An information appliance (IA) is an appliance that is designed to easily perform a specific electronic function such as playing music, photography, or editing text.
Typical examples are smartphones and personal digital assistants (PDAs). Information appliances partially overlap in definition with, or are sometimes referred to as, smart devices, embedded systems, mobile devices or wireless devices.
The term information appliance was coined by Jef Raskin around 1979. As later explained by Donald Norman in his influential The Invisible Computer, the main characteristics of IA, as opposed to any normal computer, were:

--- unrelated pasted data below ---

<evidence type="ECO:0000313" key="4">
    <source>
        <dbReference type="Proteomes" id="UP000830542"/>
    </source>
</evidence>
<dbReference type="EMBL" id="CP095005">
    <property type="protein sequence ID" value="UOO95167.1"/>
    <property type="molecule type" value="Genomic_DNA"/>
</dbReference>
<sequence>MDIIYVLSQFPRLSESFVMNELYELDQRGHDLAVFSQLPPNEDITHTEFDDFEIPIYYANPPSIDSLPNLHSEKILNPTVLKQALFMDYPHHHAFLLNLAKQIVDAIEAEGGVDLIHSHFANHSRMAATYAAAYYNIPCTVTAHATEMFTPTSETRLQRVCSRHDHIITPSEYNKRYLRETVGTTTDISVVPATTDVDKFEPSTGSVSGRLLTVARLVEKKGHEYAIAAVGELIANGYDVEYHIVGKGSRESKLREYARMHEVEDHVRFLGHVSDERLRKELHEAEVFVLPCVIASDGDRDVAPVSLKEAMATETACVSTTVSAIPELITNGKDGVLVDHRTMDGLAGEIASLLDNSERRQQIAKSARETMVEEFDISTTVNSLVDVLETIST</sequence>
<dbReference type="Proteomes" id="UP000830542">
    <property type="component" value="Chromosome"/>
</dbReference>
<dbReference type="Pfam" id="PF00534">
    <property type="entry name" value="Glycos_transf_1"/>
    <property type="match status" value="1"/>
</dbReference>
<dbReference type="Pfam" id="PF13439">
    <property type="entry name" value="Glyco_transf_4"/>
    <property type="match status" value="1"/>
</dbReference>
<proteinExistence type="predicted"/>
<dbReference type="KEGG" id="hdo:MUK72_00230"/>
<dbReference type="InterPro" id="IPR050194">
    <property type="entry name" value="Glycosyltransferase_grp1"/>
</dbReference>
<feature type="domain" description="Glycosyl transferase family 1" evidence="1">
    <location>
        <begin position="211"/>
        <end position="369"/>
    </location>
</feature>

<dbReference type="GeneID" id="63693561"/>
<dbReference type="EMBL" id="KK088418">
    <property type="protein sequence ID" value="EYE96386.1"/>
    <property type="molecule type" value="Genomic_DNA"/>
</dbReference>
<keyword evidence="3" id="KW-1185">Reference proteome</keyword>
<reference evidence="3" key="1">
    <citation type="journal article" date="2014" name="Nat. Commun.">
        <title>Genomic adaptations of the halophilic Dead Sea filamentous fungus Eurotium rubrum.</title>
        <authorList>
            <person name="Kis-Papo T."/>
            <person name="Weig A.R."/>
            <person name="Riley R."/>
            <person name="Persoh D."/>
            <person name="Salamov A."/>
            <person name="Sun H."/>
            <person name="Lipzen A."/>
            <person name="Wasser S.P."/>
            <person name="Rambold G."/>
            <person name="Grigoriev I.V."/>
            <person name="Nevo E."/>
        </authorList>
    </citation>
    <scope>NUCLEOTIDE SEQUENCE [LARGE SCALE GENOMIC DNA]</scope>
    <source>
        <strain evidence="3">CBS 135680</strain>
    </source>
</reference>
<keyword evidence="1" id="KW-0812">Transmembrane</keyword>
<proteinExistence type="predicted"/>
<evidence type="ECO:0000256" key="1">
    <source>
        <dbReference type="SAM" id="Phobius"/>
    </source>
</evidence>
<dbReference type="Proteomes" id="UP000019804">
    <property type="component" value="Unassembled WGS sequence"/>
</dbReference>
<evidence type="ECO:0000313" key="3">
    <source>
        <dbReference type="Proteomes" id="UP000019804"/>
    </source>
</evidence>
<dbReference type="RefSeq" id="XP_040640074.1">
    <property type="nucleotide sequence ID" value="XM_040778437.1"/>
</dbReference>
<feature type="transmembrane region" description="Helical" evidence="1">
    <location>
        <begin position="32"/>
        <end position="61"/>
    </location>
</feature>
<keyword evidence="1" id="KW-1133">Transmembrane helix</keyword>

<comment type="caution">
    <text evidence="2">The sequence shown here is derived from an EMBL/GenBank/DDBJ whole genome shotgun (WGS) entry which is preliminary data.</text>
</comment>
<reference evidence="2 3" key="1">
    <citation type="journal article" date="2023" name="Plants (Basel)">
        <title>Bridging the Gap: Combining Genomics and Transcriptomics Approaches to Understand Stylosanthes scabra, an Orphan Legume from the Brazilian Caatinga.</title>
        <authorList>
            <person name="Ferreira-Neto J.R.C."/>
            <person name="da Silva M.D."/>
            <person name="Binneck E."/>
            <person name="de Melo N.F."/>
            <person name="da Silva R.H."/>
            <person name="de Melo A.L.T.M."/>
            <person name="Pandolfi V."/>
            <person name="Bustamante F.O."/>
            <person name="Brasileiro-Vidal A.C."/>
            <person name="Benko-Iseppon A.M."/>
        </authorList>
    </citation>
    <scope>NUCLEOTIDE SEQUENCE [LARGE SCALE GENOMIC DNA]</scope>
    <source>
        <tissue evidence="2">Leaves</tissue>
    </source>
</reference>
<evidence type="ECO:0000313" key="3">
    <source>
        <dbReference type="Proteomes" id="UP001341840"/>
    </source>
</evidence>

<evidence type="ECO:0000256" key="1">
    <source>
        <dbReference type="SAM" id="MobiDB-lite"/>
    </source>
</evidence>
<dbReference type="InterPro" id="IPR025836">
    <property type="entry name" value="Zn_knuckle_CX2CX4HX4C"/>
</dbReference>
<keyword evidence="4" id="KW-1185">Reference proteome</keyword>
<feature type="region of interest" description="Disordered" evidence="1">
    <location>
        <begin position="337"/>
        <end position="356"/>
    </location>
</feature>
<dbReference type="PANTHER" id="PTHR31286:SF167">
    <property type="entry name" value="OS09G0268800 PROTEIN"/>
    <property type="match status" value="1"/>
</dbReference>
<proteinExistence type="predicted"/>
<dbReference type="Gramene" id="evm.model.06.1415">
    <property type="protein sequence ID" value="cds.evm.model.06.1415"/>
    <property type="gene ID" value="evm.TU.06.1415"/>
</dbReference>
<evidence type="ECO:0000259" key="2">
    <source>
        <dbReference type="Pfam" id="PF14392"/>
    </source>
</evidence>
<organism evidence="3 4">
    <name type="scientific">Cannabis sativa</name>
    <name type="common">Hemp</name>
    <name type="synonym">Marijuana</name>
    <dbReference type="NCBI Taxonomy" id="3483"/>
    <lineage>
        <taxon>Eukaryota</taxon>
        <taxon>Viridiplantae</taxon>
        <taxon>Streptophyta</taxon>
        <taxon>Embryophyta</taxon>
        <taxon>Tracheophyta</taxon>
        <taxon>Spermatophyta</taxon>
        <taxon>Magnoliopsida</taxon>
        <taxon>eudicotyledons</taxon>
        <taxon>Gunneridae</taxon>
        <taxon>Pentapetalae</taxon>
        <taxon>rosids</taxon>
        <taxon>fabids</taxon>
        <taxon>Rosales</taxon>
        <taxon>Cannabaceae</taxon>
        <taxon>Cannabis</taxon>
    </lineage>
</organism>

This definition of IA was different from today's. Jef Raskin initially tried to include such features in the Apple Macintosh, which he designed, but eventually the project went a quite different way. For a short while during the mid- and late 1980s, there were a few models of simple electronic typewriters with screens and some form of memory storage. These dedicated word processor machines had some of the attributes of an information appliance, and Raskin designed one of them, the Canon Cat. He described some properties of his definition of information appliance in his book The Humane Interface.
Larry Ellison, Oracle Corporation CEO, predicted that information appliances and network computers would supersede personal computers (PCs).
information network desktop computer IT appliance 1970-2005.